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There is a common misconception that once a homeowner misses a payment he is immediately in danger of foreclosure. The reality is that foreclosure is a legal process that a lender must go through in order to take possession of a property for which it holds a mortgage.
The Foreclosure Process in TennesseeThe below information covers the most common foreclosure process used by most lending institutions in the state of Tennessee. It would be impossible to completely cover foreclosure law in this space. You are encouraged to consult a real estate attorney if you desire to go more in-depth.
- Default: The homeowner must miss a payment. Default on payment is the only way a property can enter the foreclosure process. This can also be a missed payment to a local taxing authority, a condo association, or homeowners association.
A lender usually has the right to start the foreclosure process following a single missed payment. However, most mortgage companies typically wait until a homeowner is three or more months behind before formally getting started.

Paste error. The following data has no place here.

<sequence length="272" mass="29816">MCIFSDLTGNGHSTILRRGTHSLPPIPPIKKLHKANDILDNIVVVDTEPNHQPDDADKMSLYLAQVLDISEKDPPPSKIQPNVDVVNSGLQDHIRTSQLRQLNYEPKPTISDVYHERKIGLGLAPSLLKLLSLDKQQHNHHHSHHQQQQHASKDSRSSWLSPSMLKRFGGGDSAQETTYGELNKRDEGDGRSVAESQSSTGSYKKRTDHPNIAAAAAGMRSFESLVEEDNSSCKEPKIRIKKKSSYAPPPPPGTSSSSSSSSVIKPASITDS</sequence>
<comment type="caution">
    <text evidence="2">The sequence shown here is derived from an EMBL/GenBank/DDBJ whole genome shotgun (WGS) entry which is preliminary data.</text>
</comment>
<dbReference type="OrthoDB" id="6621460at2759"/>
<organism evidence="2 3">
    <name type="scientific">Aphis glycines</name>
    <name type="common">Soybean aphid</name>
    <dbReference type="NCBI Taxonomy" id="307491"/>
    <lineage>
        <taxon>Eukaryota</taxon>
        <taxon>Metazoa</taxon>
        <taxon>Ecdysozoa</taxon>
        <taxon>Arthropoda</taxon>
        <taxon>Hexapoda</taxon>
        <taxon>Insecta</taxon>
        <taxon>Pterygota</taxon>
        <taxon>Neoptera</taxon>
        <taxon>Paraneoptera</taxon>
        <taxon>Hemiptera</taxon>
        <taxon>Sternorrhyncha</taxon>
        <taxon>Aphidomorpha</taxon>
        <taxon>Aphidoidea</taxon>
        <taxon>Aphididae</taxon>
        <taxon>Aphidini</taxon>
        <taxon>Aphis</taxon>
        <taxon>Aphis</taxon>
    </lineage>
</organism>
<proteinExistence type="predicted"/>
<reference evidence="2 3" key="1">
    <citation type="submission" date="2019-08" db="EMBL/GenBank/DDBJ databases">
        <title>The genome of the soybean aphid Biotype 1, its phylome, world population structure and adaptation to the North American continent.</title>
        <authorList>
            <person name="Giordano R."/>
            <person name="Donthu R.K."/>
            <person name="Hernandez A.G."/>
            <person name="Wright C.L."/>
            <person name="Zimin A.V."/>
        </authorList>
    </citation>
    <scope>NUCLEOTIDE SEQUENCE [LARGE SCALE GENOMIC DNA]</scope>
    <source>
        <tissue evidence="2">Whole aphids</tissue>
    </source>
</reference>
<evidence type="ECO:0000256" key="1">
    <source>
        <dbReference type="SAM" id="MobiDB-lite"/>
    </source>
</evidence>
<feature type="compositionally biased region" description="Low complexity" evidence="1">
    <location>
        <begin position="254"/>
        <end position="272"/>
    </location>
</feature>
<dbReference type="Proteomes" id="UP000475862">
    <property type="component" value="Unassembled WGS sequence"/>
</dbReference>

Most deeds of trust in Tennessee contain a “power of sale” clause that allows the lender to conduct a non-judicial foreclosure. In essence, when they sign the loan at closing, borrowers pre-authorize the lender to sell off the property in the event of default.
- Legal Notice: The lender or foreclosing party must notify the owner that they are entering into the foreclosure process. In the non-judicial process, a notice of sale must be published at least three times in a newspaper regularly published in the county where the home is located. Additionally, if the borrower is still in possession of the property, he must be served with a notice of sale at least 20 days before the scheduled foreclosure sale.
- Bank Sale or Auction Date: The lender normally appoints a substitute trustee who conducts the foreclosure auction with the property going for cash to the highest bidder. Typically, the bank makes the initial bid on the property and ends up buying the house if no investors make a higher bid.
- Redemption Period: In Tennessee, the redemption period has largely gone the way of the dodo once banks began having borrowers waive their right of redemption when they signed the original deed of trust.